Hilary White is one of a handful of thirty-somethings who have returned to their hometown of Fort Bragg to run small businesses. Over the next few months, I hope to interview each of them and find out what motivated their return.
I met Hilary years ago when my daughter Laine was in high school and frequented her clothing consignment store, If the Shoe Fits. I was impressed by her gentle kindness and aura of professionalism. A few weeks ago, we sat down for a chat.
Hilary believes people deserve to feel good and surrounded by beauty. “These things bring value to our lives.” This belief lured her back to her hometown and keeps her here. It is also the basis of her business and the goal of her community advocacy. She and three other downtown business owners started the group Go Fort Bragg, which promotes progressive involvement in our town. “When people participate in their communities, it adds value to their lives.”
Go Fort Bragg encourages people with diverse opinions to attend city council meetings. Hilary claims that large audiences give council members opportunities to listen to citizens. She believes one of the values of democracy is that it allows people to express themselves and to hear differing opinions.
When asked to confirm or deny the rumor that she will run for Fort Bragg City Council in the next election, Hilary answered “No.”
“You won’t confirm or deny?”
“No, definitely not.”
“So you’re leaving it open to speculation.”
She laughed. “I will not run for city council in the next election.”
After graduating from Colorado College in 2002, Hilary came home to work for a few months at Out of This World in Mendocino. Her plan was to move to New York (where she would rent a room from friends and figure out what to do with her life).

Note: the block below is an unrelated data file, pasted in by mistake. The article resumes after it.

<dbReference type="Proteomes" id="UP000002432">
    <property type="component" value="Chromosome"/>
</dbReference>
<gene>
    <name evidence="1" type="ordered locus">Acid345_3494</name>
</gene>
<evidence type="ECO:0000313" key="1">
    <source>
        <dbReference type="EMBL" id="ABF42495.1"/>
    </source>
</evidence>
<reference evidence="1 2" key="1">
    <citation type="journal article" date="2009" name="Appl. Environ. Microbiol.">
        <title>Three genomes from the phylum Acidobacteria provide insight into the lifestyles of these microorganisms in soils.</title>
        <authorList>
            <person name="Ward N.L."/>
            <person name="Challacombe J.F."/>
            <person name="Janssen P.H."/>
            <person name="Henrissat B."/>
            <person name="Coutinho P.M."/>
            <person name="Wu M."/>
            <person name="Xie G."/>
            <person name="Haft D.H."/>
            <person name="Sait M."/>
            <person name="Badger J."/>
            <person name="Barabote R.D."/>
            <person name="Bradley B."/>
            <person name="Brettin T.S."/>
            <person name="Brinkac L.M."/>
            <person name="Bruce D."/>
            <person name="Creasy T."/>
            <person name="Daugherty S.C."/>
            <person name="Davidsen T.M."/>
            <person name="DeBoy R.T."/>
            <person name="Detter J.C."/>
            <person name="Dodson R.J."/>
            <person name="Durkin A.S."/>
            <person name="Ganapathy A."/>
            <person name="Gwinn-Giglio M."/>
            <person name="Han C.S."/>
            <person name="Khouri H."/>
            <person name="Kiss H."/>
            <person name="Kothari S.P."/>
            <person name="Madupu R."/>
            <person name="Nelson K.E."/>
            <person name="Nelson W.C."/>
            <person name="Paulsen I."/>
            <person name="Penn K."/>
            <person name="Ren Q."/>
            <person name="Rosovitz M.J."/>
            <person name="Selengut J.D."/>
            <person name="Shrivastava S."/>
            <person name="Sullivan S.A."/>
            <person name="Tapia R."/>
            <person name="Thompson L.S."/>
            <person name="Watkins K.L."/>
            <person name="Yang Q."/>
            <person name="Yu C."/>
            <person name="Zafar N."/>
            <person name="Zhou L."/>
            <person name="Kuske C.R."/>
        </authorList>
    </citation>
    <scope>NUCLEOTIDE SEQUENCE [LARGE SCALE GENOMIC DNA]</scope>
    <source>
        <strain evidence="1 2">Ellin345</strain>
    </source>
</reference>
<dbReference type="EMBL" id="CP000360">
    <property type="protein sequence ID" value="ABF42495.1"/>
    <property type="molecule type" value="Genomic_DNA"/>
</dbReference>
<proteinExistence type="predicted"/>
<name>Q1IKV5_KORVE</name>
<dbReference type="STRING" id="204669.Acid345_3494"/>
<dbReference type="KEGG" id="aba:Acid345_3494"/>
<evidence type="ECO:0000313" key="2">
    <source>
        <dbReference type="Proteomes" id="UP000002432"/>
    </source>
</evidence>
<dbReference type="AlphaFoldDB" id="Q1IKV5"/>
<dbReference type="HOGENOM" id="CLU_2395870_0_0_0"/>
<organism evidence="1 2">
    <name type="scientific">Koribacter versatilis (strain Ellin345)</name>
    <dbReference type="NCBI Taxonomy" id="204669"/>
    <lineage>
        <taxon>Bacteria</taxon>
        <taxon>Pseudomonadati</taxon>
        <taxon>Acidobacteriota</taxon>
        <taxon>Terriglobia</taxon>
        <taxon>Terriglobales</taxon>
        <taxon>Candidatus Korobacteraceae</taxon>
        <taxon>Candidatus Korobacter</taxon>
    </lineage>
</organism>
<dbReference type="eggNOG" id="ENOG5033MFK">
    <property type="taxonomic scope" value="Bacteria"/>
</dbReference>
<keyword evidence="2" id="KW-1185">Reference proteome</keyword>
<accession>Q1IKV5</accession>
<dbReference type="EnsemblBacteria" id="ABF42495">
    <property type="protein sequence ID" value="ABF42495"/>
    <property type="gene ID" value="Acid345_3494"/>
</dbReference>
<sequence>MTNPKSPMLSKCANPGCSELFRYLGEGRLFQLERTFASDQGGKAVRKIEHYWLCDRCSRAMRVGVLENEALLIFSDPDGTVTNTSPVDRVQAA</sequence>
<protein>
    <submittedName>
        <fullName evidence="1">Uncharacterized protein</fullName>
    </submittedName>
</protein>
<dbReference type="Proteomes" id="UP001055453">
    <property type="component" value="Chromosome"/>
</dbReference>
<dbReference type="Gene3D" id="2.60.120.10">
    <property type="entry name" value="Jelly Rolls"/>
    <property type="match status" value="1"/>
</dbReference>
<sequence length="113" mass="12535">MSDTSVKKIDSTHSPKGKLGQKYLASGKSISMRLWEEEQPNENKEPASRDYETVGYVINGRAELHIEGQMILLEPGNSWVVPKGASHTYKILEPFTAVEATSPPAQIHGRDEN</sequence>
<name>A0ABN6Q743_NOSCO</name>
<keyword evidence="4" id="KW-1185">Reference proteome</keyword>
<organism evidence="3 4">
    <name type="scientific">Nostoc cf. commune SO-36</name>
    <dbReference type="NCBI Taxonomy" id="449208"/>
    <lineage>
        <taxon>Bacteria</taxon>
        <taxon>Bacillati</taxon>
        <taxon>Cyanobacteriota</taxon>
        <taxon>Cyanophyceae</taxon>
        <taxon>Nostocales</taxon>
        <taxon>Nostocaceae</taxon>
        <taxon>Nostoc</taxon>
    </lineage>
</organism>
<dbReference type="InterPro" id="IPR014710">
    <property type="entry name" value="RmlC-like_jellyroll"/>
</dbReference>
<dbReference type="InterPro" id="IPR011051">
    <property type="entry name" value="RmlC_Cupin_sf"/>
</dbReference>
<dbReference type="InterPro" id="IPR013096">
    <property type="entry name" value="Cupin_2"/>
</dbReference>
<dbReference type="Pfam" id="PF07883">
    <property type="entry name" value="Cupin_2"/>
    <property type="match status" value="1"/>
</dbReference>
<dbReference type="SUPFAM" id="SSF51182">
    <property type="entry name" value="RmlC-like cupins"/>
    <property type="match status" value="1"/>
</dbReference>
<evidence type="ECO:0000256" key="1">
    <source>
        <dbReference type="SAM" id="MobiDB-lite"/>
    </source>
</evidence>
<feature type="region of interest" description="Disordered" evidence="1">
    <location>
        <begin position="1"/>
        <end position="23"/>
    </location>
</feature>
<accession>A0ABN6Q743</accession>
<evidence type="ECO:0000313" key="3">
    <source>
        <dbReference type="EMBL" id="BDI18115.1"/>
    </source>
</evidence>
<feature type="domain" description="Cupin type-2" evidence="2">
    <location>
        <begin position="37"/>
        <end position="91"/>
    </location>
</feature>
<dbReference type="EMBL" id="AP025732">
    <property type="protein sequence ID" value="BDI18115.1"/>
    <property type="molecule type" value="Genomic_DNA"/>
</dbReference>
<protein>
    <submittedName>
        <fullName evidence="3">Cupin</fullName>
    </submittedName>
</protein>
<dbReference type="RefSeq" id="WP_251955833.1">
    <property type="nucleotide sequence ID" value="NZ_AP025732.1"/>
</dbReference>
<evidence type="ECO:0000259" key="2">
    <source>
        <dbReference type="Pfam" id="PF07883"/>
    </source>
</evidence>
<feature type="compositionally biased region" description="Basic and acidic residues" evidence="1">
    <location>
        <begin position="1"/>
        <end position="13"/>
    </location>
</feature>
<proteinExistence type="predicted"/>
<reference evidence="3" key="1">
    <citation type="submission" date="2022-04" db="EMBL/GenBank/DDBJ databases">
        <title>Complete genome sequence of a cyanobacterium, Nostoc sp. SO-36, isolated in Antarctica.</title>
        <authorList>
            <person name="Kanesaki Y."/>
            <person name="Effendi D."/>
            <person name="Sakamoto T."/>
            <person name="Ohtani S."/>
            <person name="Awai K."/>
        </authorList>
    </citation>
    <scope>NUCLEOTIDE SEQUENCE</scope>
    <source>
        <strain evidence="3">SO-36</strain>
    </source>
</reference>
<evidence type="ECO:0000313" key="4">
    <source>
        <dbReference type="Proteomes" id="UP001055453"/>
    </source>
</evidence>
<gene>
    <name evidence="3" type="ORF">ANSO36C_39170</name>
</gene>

Like many people along the Mendocino Coast, Hilary had to hold two or three jobs in order to make ends meet. In 2004, she began working at If the Shoe Fits. A mere three years later, she bought the business.
In 2012, she bought Understuff, an intimate apparel boutique. I wondered what prompted her to make a career in under garments. (Her answer wasn’t nearly as titillating as I’d hoped.) The owner of the store wanted to retire and encouraged Hilary to buy it. Hilary knew it was a viable business and didn’t want to see it close. After a few months, she sold If the Shoe Fits to Fort Bragg native Kerry Hagan and bought Understuff.
Over the years, Hilary has experimented with her inventory to include a variety of clothing—coats, jackets, pants, swim suits and practical pajamas. After the shop moved to Main Street, it gained more tourist traffic. “That’s been fun because it allows me to stock things that might not be affordable for the local market, but are beautiful for everyone to see.”
I tried to get Hilary to share funny stories about her customers, but she declined. Because of the nature of intimate apparel, she must be discreet. I find this reassuring. My brassiere preferences are stored in her computer. I hesitate to think of the stir this would cause should that information be leaked to the public.
Hilary is grateful that owning a business allows her to live in a place she loves. She appreciates being part of a community of downtown business owners who support each other. For example, when she relocated her store, Chriss Zaida of Toto Zaida was part of her moving crew. As Chriss prepares to move her store to Main Street later this month, Hilary and Martin have pitched in to help.
As a small business owner, Hilary has learned to adapt to changing conditions and trends. She feels the same holds true for the entire Fort Bragg community. “We don’t have to despair over what we once were [a thriving logging and fishing town] but we can make new things happen, like coastal trails and marine science centers. We can evolve while continuing to respect our heritage.”
Hilary is every bit as great as everyone says. On the surface, she exhibits a grace from a gentler era, dresses with panache, and has excellent posture. I’m happy to let you know that she’s also warm, vibrant, and generous with her laughter. Our town has benefited by her return.